Friday, January 17, 2014

Henchmen Week, Day Six: DMing Henchmen

Henchmen aren't quite NPCs in the traditional sense, and they're not quite PCs either. They occupy a strange middle ground between "tool of player agency" and "weapon of DM fiat." As such, it's important to draw a few distinctions between them, ordinary NPCs and your PCs.

Predetermined or Emergent Personalities

Not this guy, please!
Sometimes, you'll have a clear idea of what a henchman's personality is like when you start rolling him up. That's cool, that's all good. But really, you're not likely to have one for every henchman or even a clear idea of who each henchman is beyond a few chunks of stats or an occasional quirk or strange detail here or there. This stuff may suggest a personality to you, but it doesn't always. If you can't come up with a distinct personality for every henchman, don't fall into the trap of overcompensating (be careful with accents, particularly British Isles ones; I've never met an American who can do a solid-enough Scots accent, and none of them should ever try) by making up an outlandish (and thus unbelievable or unintelligible) or, worse, plagiarizing a personality from a book you read, movie you saw, whatever. Just relax. If the henchman isn't a living, breathing character at the outset, usually a small amount of play (and dice rolls, particularly loyalty checks) are enough to establish some concrete facts that you can riff off of.

Advanced Topics In Henchman Experience

"Yeah, I'm your henchman. Now
give me my share of the XP."
So, we all know that henchmen earn experience, and that they earn one-half of a PC's share of experience. That doesn't mean just figure out what each player's share is, halve that and pull some extra xp out of your ass. Rather, that means accounting for the henchmen's shares out of the initial award. Thus, if there are five players and two henchmen, you account for six shares: five whole shares and two half ones. But a mathematical goofiness comes along when you have an odd number of henchmen. Let's say it was five PCs but only one henchman. Suddenly, you're dividing by 5 1/2. Yup, I can do that with a calculator, but then I have to divide the result in half again to determine the henchman's share. Mathematical goofiness that adds a bunch of unnecessary (and somewhat confusing) math to the whole shebang.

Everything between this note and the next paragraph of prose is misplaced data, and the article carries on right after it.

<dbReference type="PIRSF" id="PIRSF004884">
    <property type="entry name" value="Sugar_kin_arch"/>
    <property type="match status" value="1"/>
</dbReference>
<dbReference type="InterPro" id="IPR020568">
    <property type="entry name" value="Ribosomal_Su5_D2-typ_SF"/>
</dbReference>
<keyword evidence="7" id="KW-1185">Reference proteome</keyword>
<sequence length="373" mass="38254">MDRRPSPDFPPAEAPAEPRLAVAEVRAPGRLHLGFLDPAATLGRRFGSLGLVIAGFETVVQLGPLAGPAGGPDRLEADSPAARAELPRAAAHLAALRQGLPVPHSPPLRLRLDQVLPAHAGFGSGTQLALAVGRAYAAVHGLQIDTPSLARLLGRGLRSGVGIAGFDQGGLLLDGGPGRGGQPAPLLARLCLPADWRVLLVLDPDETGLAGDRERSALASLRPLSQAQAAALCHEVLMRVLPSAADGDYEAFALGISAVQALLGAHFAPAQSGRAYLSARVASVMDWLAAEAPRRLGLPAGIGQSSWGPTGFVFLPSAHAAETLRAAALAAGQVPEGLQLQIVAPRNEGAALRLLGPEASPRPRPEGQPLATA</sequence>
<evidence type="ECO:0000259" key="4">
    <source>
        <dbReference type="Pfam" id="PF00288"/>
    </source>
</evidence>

Here's how I do it: instead of considering each henchman as 1/2 share, I consider each one to get a full share and each PC to instead get two shares. Bam. Really easy math that I can usually do without a calculator. Let's take that same group of 5 PCs and one henchman. Now, I'm figuring out 11 shares, with each PC getting a double share while the hench just gets the single. Less math, no dividing by something that includes a fraction, and players get to hear "your PC gets a double share of XP." Win, win, win. Once I started doing this, my experience calculations have really sped up and involve far less head scratching.

Zero To Hero

Ur-Hadad is a great place to train your
henchman in just about anything